While no victim is actually abducted during a virtual kidnap, "ransoms" are paid by distraught family members or others, typically through wire transfer. Dollar figures demanded in many cases are relatively low -- especially when compared to traditional kidnap -- and are arguably a clue that no one has actually been kidnapped.

How do you mitigate this risk? Awareness of the threat -- and that it's really an extortion scam -- is critical.  In addition to describing various tactics used by criminals in these case, this press release from the FBI offers practical guidance for responding to these threats. 

Organizations should understand their exposure to this risk and prepare accordingly. Given the various tactics used by virtual kidnappers globally, it’s important for organizations to seek guidance from the response consultants imbedded in kidnap, ransom and extortion insurance coverage to understand specific risk in the areas they work and travel.   Educating staff and travelers on the issue and response is essential -- and especially important for travelers to Latin America where this risk is prevalent.

Risk awareness is always important -- and probably more so when it comes to virtually kidnapping where knowledge of these scams may significantly reduce exposure. 

 

 

 

 
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Managing travel health risks: It's more than vaccines

Global Risk
Nov 28, 2016

first_aid_kit_low_resZika. Cholera. Bird flu. Malaria. Good old travelers diarrhea.  There’s no shortage of illnesses facing global travelers. And then there are injuries -- vehicle accidents, trip and fall and an assortment of other ways to get hurt. Beyond endemic illnesses, traveling itself can exacerbate medical issues:  long flights, jet lag, altitude, unfamiliar or limited medical infrastructure in many locations, etc. All of these factors can hamper medical treatment and recovery, even from what might start as relatively minor conditions.

 

Like most global risks, health and medical challenges can be managed -- but not eliminated. The core risk management principles of awareness, mitigation and response are just as important for health risks as they are for the headline grabbing terrorism, conflict, civil unrest, and natural disasters. By some estimates 50% of global travelers to the developing world experience some sort of medical issue or illness away from home, so you’re far more likely to experience illness than a terrorist attack.  Be prepared:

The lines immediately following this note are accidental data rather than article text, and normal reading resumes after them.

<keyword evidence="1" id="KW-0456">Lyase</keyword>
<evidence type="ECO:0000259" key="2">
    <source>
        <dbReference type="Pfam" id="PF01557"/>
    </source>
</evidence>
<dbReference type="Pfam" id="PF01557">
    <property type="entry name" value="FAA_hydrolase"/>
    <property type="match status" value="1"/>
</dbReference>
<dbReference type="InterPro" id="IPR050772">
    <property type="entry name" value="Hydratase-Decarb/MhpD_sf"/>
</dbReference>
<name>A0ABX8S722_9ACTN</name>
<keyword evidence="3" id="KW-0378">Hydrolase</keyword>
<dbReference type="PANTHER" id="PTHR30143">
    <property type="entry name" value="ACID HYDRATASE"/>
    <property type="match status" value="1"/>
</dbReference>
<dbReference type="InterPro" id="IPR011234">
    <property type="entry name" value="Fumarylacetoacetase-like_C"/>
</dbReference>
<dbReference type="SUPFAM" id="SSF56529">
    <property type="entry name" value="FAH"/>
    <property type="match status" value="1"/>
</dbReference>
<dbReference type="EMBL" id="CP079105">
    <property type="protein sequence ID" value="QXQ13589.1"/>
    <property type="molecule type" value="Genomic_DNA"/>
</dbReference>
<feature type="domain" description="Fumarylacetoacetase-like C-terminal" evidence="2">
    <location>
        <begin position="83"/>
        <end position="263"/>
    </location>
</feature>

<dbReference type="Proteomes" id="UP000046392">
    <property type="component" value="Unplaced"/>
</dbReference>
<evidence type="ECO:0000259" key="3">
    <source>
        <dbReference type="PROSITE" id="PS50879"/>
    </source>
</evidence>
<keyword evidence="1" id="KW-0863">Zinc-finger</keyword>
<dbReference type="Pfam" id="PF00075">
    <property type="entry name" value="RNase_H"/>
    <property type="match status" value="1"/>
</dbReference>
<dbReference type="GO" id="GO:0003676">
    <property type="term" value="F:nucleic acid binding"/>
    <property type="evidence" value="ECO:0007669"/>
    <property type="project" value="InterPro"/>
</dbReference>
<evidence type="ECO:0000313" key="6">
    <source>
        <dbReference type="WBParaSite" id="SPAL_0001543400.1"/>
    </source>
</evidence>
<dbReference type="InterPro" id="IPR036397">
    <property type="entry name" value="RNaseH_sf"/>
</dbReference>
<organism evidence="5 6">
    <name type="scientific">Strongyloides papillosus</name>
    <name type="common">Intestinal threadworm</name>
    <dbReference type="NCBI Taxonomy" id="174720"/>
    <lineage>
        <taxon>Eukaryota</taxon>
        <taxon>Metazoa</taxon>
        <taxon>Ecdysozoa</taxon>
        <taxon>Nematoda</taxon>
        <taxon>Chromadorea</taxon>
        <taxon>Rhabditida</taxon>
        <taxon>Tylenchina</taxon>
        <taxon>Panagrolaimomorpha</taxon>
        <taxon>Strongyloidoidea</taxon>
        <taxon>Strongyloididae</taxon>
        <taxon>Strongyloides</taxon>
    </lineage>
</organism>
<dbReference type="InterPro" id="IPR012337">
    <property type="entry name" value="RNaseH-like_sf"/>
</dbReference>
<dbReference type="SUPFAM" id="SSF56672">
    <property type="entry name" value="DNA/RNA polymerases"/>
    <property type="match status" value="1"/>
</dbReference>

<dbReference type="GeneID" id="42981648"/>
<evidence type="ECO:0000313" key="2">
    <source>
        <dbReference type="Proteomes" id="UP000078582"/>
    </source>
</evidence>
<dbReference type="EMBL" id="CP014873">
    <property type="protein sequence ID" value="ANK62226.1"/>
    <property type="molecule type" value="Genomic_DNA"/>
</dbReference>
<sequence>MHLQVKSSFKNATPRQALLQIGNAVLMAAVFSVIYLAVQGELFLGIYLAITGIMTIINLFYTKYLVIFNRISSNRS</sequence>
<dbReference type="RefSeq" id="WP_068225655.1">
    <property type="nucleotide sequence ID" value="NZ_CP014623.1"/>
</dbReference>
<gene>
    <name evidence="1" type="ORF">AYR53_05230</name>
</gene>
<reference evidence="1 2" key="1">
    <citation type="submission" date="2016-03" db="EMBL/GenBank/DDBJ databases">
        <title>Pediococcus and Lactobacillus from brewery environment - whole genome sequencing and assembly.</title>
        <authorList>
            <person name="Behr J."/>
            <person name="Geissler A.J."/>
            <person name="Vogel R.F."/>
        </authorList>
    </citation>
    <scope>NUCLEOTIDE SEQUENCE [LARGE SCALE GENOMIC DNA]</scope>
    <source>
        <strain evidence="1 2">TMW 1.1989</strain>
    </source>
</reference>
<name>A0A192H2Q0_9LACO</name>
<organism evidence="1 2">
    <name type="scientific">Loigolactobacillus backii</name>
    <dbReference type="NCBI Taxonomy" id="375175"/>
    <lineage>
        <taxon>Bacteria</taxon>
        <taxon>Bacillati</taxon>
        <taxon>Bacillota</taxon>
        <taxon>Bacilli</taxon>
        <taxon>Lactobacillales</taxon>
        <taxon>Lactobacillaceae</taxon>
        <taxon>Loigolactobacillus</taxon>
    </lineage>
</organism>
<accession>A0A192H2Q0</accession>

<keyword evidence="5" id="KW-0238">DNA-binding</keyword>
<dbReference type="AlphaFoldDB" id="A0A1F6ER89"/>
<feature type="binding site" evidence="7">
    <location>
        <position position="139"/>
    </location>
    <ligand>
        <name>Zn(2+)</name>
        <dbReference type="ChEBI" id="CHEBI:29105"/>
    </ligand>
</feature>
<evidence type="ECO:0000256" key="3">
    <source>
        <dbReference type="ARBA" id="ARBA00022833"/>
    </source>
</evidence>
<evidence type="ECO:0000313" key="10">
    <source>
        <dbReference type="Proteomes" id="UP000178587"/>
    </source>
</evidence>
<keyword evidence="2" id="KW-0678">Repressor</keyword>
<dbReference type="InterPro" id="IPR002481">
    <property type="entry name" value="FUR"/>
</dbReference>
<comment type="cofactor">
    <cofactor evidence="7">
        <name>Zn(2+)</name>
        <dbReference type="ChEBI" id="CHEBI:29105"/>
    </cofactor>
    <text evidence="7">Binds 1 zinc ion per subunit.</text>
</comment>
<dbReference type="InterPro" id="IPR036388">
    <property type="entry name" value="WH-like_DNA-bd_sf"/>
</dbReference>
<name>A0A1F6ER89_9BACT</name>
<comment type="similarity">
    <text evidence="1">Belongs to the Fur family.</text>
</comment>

• Understand the risks -- and not just the required vaccinations. Medical assistance companies like ISOS, UHC Global, AIG Travel Guard & others offer destination specific health risk info on their websites and via smartphone apps.  The US Centers for Disease Control  has traveler specific info on their website, too. For travel to more austere environments or for travelers with medical conditions, visit a travel healthcare professional to help understand how medical risks in your destination may impact you and your underlying health. ??

  • Review insurance to understand limits of coverage and how bills are paid.  Direct billing of insurance may be an option in some locations, while in others travelers will need to pay bills and seek reimbursement from the responsible insurance company. Hopefully not something that needs to be said here, but I’ll say it anyway:  make sure medical evacuation is included.

  • Bring a first aid kit tailored to the risk environment including over the counter meds and a sufficient supply of prescription medication.

  • Practice healthy eating and travel hygiene. Washing hands before eating, staying hydrated with bottled water, etc are all basic but effective ways to help stave off illness while traveling.

  • Identify medical resources at destination(s) in advance to help speed treatment in the event of an urgent issue or emergency. Medical assistance/evacuation providers are a key source of this info. US Embassy websites may have some info as well.

  • Treat conditions early -- seeking care is easier at 2pm on a Thursday vs 2AM on a Saturday. Being honest about how you feel is critical; if you’re ill, don’t “tough it out” or convince yourself that your condition will “get better on it’s own.” Invariably some medical issues have a sudden onset, but many deteriorate over time. Waiting until condition becomes an emergency is likely to only complicate and delay treatment and recovery.

  • Understand how medical assistance services work and get them involved early in any medical issue to give time for effective analysis and guidance.

 

The role of a medical assistance provider is crucial, from pre-trip information on risk and medical facilities to guidance on minor illness to coordination of emergency response and evacuation. All too often, organizations and travelers alike focus on the evacuation part of the service offered by these firms. Doing so risks missing the trove of information available to help identify risks and local resources before illness strikes or an accident occurs.

 

And remember that cool souvenirs may not be the only thing you bring home from your trip. Zika, malaria and a host of other travel-related illnesses can take days and even weeks to develop, so watch your health after a trip as well as when you’re traveling.

 

Being ill or injured while traveling isn’t something anyone wants to experience. And while advance planning can’t prevent you from experiencing a bout of GI distress in Abuja, it can help you more effectively manage the situation -- get treatment to stabilize the condition and speed recovery.  Travel safe and travel well.